While Atlantic tropical activity has diminished to a slight simmer for the time being after Claudette’s tour of the southeastern United States, waters over the eastern Pacific have spawned Tropical Storm Enrique. AccuWeather meteorologists predict Enrique will become the first hurricane of the 2021 season for either basin.
Enrique was upgraded to a tropical storm and the fifth named system in the eastern Pacific basin early Friday morning and further strengthening is anticipated into this weekend. As of 4 p.m. CDT Friday, Enrique had maximum sustained winds of 50 mph with higher gusts and was moving toward the west-northwest at 8 mph.
The eye of the storm was situated 225 miles south-southeast of Manzanillo, Mexico, and 350 miles south-southeast of Cabo Corrientes, Mexico.
The tropical cyclone will continue to move in a general west to northwest motion into next week and reside in an environment conducive for strengthening in the short-term, AccuWeather senior meteorologist Rob Miller said.
The northwest path will take the system over warm water and low wind shear. Tropical cyclones need warm water to allow towering thunderstorms to form. This rising air causes barometric pressure to fall. As air rushes in from the sides, the mass of storms around a system begins to spin faster and faster.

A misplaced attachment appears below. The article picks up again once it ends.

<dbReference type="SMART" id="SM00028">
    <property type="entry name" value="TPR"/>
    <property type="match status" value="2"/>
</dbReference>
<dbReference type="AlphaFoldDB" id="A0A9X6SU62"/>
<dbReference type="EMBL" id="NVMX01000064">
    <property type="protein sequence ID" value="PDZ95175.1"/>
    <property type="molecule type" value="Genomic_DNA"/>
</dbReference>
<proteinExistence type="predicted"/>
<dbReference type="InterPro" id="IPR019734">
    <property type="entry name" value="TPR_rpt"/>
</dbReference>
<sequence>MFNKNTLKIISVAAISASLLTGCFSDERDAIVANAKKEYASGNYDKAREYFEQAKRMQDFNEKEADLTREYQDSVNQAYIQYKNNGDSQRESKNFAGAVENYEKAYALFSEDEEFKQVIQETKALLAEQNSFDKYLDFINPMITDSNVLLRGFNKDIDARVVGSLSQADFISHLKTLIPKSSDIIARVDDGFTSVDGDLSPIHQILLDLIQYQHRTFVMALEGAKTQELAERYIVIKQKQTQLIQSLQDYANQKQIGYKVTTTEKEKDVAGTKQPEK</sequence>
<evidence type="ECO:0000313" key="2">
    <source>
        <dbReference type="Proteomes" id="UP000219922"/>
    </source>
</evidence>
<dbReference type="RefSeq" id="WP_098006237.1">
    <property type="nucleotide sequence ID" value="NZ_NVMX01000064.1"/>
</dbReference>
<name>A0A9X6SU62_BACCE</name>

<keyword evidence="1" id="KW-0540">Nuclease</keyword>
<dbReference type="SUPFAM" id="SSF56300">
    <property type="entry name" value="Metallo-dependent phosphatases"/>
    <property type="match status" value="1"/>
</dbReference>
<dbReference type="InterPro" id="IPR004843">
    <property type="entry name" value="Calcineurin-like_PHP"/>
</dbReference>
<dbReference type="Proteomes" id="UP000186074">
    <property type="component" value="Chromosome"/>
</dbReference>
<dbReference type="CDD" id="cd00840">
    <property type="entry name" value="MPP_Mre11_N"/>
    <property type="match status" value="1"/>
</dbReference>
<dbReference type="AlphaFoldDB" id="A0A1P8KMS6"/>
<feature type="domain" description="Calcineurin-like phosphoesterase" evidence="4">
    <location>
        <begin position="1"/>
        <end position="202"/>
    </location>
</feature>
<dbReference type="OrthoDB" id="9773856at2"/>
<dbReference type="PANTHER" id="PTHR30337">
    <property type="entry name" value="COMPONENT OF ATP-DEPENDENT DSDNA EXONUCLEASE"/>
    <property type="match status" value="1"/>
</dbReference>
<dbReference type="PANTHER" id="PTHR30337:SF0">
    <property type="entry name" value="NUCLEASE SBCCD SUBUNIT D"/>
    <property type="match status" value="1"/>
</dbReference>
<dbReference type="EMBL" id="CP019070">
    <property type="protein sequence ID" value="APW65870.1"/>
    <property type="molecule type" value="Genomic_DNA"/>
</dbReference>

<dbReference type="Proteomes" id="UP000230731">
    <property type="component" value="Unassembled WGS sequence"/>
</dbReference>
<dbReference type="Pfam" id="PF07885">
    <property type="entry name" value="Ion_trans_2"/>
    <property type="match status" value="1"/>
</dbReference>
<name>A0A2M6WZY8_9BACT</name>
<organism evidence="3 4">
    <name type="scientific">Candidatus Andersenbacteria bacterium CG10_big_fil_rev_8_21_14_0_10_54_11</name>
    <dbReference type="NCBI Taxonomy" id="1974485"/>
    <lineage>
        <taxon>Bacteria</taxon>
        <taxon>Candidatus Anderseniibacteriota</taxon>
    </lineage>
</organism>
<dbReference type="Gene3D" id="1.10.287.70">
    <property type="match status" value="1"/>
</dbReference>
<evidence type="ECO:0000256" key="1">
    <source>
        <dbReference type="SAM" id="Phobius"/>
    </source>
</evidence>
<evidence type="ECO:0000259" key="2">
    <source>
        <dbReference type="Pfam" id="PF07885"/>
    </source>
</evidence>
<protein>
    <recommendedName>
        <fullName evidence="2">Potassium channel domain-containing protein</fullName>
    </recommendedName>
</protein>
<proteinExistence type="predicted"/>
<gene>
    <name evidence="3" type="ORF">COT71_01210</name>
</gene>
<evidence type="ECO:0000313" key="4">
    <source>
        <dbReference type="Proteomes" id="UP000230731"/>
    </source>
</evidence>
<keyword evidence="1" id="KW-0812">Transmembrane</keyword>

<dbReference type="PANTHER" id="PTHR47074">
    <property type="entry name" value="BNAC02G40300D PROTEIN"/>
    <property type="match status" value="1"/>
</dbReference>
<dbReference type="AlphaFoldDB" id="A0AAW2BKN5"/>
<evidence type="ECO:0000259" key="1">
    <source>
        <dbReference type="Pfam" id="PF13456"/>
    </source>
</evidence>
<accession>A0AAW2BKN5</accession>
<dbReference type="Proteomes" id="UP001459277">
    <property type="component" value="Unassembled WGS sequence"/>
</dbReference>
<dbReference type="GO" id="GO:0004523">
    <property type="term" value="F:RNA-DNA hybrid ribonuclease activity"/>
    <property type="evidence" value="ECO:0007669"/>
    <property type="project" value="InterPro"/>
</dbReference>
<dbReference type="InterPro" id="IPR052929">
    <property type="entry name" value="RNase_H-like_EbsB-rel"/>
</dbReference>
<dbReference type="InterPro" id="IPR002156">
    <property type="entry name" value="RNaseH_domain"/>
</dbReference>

Wind shear is the sudden increase or change in direction of breezes at different levels of the atmosphere and across the horizontal part of the atmosphere. Even though some storms can strengthen despite strong wind shear, most struggle to develop or maintain strength. Weaker wind shear, on the other hand, can enable a storm to become better organized.
“Enrique should be able to strengthen into a Category 1 hurricane, with maximum sustained winds of 74-95 mph, over the weekend,” Miller said. After that, the system could reach cooler waters that cause a reduction in wind intensity early next week.
“While most of the impacts from Enrique will remain offshore and over the open waters of the eastern Pacific, outer rain bands will brush the southwestern coast of Mexico into early next week and raise the risk of flash flooding,” Miller added.
Areas that have the greatest risk of localized flooding downpours and mudslides will extend from Acapulco to Puerto Vallarta, Mexico. Part of this area was hit with up to 15.75 inches of rain and gusty winds from Tropical Storm Dolores last week. Dolores formed on June 18 and dissipated after moving inland on June 20 near the Michoacán and Colima state border of Mexico.
AccuWeather meteorologists are predicting an above-average Atlantic hurricane season with 16-20 named storms, of which seven to 10 are forecast to become hurricanes. Thus far in 2021, there have been three tropical storms in the Atlantic basin.